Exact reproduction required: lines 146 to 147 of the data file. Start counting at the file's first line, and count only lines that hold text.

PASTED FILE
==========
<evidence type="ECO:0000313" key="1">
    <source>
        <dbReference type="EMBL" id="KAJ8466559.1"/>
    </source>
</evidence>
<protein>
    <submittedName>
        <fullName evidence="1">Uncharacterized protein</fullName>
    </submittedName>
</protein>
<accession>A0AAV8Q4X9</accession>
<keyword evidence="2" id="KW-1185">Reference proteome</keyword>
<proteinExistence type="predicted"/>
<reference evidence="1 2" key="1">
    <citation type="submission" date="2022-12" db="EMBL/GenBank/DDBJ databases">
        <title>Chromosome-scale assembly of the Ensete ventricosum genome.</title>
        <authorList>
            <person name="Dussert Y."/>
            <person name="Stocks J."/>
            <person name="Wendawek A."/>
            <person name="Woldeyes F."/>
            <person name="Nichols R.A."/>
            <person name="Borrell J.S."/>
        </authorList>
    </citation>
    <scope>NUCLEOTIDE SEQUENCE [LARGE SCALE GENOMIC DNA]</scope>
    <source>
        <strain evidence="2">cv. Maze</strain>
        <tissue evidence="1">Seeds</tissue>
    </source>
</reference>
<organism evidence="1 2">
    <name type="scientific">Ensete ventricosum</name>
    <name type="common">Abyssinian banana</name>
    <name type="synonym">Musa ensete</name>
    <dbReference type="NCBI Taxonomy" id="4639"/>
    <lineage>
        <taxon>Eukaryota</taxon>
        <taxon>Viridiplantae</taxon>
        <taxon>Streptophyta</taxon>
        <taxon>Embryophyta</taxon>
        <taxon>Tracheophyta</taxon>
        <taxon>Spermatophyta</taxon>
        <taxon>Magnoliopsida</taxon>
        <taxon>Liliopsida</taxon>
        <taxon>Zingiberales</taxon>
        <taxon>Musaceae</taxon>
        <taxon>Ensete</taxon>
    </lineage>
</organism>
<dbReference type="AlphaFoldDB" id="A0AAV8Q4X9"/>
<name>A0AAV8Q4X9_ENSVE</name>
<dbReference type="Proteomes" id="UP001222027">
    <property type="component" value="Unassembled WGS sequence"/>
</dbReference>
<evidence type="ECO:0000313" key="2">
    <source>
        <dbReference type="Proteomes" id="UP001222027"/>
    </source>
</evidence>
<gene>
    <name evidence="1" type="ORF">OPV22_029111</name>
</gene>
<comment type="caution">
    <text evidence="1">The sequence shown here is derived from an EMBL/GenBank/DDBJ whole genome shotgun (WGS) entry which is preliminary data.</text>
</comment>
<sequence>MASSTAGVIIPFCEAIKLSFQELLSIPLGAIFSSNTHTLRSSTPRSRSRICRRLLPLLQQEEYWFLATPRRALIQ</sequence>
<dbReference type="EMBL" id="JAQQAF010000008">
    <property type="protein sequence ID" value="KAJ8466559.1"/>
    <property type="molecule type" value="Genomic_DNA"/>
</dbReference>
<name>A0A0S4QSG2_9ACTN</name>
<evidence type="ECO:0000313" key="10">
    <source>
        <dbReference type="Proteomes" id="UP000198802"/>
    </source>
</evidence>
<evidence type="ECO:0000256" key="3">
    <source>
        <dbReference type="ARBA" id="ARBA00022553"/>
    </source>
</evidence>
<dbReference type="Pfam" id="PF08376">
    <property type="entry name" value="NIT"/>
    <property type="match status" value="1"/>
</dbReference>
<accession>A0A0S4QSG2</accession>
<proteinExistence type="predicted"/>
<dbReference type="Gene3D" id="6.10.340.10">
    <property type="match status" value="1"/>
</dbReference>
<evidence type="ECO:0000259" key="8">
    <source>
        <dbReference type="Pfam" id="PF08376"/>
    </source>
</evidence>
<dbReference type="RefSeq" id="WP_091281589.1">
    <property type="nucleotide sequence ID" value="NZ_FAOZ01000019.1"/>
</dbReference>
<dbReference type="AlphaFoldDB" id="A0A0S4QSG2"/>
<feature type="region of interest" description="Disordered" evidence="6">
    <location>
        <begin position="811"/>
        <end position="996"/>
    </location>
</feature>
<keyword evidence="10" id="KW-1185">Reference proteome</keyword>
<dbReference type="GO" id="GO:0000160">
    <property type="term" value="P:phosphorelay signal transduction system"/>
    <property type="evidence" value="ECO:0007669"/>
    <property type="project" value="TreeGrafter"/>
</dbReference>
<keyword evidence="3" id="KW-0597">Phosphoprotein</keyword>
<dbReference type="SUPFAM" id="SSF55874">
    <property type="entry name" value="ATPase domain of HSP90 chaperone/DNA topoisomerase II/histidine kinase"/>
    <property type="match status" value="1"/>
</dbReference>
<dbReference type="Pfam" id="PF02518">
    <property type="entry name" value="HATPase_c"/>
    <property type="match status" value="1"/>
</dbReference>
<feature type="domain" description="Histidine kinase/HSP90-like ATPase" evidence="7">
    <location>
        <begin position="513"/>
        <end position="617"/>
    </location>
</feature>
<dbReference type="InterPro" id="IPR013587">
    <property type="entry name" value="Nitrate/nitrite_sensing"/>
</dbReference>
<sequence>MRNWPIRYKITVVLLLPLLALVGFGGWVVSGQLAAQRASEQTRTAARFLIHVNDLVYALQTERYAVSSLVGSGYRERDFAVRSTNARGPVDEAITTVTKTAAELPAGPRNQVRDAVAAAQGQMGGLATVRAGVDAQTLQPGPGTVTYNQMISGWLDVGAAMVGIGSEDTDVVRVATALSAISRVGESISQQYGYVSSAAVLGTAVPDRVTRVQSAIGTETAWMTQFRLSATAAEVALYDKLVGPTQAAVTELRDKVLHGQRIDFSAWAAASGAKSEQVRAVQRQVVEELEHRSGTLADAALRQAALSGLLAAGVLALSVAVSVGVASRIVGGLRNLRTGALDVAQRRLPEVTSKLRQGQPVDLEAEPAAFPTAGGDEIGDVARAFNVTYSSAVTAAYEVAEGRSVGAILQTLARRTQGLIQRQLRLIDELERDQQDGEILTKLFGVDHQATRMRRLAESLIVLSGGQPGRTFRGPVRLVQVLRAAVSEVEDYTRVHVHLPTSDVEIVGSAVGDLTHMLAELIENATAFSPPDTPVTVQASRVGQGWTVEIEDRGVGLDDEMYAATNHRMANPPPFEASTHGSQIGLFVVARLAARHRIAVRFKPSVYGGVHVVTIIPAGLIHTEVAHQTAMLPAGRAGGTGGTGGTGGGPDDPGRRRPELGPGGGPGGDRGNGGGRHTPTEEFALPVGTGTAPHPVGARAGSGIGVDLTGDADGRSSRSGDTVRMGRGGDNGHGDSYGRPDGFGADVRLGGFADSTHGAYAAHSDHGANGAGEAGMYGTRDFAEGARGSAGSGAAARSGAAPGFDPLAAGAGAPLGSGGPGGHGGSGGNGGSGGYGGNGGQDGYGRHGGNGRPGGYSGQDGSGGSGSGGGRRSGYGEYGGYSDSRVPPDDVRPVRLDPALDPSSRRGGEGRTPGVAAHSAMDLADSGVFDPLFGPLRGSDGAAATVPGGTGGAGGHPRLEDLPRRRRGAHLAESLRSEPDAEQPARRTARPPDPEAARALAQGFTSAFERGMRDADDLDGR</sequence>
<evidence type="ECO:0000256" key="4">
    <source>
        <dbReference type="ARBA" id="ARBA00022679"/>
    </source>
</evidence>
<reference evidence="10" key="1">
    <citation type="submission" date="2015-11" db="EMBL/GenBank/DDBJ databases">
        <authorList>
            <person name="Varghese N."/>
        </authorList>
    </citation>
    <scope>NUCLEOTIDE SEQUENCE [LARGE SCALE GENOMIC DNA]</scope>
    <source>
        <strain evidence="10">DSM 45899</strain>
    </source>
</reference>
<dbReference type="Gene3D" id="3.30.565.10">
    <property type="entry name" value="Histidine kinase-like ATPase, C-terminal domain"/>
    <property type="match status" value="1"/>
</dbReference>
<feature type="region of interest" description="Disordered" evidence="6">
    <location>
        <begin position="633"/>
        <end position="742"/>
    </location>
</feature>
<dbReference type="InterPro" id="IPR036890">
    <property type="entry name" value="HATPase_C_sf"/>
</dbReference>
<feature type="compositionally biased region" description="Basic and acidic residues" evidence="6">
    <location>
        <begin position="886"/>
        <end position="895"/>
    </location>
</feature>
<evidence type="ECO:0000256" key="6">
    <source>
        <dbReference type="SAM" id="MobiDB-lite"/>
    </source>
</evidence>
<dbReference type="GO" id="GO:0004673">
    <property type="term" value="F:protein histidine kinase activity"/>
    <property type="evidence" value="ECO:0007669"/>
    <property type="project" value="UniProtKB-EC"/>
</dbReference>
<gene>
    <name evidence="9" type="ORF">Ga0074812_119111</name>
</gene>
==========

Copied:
    </source>
</reference>